How to Think About End-of-Year Giving

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Decorations are up, your Christmas sermon planning is in full swing, and in the midst of all the organizing and planning you have one more thing on your mind—end-of-year giving.

31% of charitable giving happens in December because for many donors this is the last chance to get their giving reflected on this year’s taxes, and for companies their fiscal year often ends in December.

Anywhere you look this time of year, it’s common to see organizations putting together one big push for donations before January 1. However, churches and church leaders can often feel deterred from talking about this topic too much for fear of being pushy, seeming ungrateful, or to focus on other important reminders during the holiday season.

While we want to be intentional about how we talk about finances, we also have a responsibility to think and talk about end-of-year giving in a way that honors our church’s mission and doesn’t let this opportunity go unnoticed.

Here are a few tips on how to approach end-of-year giving:

1. Talk about it.

There is a reason so many people and organizations have a big push at the end of the year. It’s not only the last opportunity to get donations in this calendar year, but this is also a major opportunity to practice a mindset of generosity. Around the Christmas season, we are surrounded by opportunities to “buy, buy, buy” that can shift our focus on what we don’t have rather than appreciate what we do.

But the true reason for the season is to celebrate the birth of Christ, recognize the hope we have, and practice giving generously out of gratitude of the gift we have received in Jesus.

You may have a fear that talking about giving in a public way may put undue pressure or an expectation on those who cannot afford to be generous. However, we have to remember that God works in everyone’s heart individually, and will lead each person individually. When we present the reasons giving matters in the ministry of the church, we can trust God to faithfully lead those in our congregation through how they should individually respond.

People can’t respond to a need if they don’t know the need exists.

2. This isn’t the only time to ask people to give.

While this is a great opportunity for giving, you can take some pressure off your shoulders by remembering that this isn’t the only time of the year that people can give. You have many faithful, monthly givers who donate year-round to support your ministry.

Take a deep breath and remember that this isn’t an all-or-nothing situation. It’s an opportunity we can leverage as much as possible and an opportunity to give people a chance to get involved with what God is doing in your church, but this isn’t the only time of the year you can invite your congregation to take this step.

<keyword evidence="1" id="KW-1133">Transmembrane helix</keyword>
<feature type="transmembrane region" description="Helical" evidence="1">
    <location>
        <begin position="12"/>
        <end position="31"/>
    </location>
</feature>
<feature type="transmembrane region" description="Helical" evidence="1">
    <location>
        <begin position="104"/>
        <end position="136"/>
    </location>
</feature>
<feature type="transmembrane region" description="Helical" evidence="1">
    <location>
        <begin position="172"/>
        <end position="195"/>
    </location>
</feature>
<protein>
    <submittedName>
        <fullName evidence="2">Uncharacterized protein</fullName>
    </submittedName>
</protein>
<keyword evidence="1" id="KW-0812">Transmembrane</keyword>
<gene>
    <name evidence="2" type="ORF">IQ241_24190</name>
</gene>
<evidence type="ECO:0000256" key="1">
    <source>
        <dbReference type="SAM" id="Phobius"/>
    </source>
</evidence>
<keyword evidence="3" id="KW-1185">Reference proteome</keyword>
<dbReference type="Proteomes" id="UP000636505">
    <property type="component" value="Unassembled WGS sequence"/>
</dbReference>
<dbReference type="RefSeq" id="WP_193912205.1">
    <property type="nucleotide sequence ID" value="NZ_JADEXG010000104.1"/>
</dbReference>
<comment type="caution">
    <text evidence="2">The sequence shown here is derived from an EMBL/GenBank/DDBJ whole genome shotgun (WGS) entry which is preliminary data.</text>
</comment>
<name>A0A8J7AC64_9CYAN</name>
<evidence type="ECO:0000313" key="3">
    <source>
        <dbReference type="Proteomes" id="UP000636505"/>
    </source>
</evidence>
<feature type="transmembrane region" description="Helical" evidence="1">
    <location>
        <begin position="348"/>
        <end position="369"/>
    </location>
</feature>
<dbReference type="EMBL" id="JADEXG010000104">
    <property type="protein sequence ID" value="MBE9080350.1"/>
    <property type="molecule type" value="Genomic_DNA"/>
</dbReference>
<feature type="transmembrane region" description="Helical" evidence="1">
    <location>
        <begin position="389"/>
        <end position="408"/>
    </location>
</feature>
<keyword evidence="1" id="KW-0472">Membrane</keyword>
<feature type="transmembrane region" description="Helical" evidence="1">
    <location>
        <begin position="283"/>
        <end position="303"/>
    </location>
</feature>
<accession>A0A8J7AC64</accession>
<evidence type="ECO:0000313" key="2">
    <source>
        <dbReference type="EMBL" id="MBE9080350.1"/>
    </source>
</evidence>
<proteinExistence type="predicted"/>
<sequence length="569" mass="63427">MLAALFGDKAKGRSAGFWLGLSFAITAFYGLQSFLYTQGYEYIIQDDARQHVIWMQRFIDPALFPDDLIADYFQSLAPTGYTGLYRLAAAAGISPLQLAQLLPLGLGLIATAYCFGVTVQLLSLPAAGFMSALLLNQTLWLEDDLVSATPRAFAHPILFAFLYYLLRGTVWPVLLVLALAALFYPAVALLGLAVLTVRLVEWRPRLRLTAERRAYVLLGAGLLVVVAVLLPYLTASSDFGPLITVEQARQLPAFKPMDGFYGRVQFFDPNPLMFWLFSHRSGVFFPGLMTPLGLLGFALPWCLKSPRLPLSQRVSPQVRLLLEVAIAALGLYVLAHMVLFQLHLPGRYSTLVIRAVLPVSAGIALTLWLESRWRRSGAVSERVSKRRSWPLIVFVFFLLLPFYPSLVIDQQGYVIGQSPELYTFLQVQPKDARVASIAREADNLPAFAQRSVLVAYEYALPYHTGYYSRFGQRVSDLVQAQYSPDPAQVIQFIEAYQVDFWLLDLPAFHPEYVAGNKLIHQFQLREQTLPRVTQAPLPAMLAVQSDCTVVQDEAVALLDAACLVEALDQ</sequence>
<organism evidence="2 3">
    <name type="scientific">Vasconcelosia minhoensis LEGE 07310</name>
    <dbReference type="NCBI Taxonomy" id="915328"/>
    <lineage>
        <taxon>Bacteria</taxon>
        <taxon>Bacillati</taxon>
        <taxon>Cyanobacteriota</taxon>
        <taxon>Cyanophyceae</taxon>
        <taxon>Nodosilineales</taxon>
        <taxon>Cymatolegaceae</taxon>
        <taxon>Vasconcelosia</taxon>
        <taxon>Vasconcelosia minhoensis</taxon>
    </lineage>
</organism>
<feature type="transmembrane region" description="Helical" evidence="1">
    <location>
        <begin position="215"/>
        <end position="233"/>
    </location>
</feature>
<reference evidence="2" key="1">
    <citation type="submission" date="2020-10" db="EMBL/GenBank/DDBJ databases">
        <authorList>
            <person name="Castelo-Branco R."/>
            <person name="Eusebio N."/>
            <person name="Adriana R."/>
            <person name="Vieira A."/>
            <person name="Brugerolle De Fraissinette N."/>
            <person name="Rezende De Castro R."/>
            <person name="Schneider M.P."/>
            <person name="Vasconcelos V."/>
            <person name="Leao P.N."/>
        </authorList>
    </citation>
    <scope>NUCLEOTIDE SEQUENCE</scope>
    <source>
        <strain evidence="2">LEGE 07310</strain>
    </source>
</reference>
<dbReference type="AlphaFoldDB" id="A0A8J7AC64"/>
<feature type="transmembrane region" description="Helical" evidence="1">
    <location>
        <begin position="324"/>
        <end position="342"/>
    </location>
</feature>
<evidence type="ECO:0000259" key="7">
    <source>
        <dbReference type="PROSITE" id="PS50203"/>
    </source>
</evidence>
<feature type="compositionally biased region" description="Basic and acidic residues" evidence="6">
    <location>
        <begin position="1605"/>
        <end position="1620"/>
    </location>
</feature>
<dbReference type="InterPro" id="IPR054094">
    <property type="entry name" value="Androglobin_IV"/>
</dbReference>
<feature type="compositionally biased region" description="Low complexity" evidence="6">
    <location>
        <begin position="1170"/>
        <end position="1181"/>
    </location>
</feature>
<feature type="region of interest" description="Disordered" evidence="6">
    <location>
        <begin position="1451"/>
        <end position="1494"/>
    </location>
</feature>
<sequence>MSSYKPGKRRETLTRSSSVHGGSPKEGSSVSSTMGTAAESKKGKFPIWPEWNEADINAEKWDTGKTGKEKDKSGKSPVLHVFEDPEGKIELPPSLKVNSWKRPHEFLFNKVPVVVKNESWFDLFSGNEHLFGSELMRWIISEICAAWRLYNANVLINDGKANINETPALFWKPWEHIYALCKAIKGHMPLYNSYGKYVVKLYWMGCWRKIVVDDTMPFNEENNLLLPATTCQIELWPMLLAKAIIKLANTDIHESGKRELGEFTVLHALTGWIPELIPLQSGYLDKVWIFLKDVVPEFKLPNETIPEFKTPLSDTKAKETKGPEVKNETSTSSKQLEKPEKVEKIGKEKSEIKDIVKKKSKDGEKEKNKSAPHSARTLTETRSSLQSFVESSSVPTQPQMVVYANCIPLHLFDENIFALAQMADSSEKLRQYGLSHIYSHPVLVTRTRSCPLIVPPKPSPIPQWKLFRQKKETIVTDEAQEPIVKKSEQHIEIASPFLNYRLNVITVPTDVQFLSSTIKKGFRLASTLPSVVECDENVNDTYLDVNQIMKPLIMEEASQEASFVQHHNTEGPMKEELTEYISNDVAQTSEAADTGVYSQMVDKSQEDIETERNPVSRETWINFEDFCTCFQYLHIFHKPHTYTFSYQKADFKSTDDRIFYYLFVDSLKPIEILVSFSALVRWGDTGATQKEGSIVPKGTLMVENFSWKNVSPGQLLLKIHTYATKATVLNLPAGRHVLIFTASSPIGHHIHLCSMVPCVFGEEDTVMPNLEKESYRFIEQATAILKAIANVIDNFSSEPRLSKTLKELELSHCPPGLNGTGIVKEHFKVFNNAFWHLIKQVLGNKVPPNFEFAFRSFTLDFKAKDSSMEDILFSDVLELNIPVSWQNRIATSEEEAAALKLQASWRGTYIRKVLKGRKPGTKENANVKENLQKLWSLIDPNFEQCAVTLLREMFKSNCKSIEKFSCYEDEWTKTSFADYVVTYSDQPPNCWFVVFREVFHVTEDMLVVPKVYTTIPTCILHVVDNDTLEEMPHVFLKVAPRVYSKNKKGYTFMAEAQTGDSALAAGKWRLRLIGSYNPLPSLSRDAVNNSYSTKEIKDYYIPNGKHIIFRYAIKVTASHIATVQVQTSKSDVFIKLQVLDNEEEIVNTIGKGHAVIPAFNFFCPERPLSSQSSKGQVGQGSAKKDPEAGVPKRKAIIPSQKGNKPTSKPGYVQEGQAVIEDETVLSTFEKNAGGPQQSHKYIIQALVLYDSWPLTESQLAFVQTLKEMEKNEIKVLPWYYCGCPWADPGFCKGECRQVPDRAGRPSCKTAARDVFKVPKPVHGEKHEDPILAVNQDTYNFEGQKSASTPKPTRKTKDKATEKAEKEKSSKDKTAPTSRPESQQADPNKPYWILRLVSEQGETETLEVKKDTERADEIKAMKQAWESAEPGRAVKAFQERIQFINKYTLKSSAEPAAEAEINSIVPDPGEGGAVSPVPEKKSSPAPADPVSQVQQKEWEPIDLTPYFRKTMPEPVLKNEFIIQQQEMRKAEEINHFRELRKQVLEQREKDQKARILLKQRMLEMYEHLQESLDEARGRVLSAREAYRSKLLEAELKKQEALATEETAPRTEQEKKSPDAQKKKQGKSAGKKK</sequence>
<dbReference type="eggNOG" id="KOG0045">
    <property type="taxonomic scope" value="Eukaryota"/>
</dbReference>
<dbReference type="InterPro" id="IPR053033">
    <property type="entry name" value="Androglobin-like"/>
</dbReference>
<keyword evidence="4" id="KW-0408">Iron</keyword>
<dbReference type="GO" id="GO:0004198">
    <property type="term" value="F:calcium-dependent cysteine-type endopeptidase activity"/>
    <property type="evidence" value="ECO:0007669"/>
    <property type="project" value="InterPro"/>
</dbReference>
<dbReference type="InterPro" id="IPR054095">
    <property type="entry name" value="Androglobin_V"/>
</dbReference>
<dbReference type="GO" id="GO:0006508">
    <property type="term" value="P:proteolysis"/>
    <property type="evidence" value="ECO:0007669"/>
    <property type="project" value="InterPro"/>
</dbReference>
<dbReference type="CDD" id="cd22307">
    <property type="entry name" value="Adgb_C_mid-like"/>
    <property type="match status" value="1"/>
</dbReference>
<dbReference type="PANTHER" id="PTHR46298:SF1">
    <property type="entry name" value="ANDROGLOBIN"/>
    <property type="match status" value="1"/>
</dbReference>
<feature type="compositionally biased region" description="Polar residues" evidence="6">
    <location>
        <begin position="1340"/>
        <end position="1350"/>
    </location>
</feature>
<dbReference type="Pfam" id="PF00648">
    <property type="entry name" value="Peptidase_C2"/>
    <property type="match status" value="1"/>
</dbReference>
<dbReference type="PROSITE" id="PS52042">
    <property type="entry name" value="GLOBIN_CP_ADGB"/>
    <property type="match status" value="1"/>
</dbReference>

READ: 5 Important Online Giving Statistics

3. Connect giving to a specific outcome.

What are people’s gifts going to be used for? People like to help you meet a specific need or fund a project. This also helps build excitement around your ministry and allows you to tangibly show people how their dollars help achieve the mission. You might consider connecting your end-of-year giving with a building project, ministry upgrade, or particular area of service so people can see something tangible their dollars will go towards.

There may also be years that you have a shortage in your budget from lower giving throughout the year. Make sure you communicate that need to your congregation. The majority of people won’t know you have a potential deficit if you don’t communicate it to them.

4. Incorporate storytelling into your messaging.

End-of-year giving isn’t just about soliciting donations; it’s a chance to celebrate what God has done through generosity in the past. This is an opportunity to talk about the heart of your ministry and even share some stories of the impact you have been able to have through generous giving in the past!

What stories can you focus on telling as you invite people to give generously?

READ: 5 Ways We Should Talk About Money at Church

5. 73% of church giving happens throughout the week.

You don’t have to push people to give only on Sunday mornings. In fact, many people do the majority of their giving during the week. This means that you should be including an opportunity to give in your emails, on social media, and even giving people a text reminder. These helpful reminders throughout the week with a direct link to where they can donate are a great way to lead people to take action whenever they are ready.

The end of the year is a great opportunity to give people options to donate and practice generosity. As church leaders, we have a responsibility to talk about how people can get involved without guilting them into giving.

By following the tips above, you can start thinking about end-of-year giving in a way that is God-honoring and doesn’t let the timeliness of this season pass you by.

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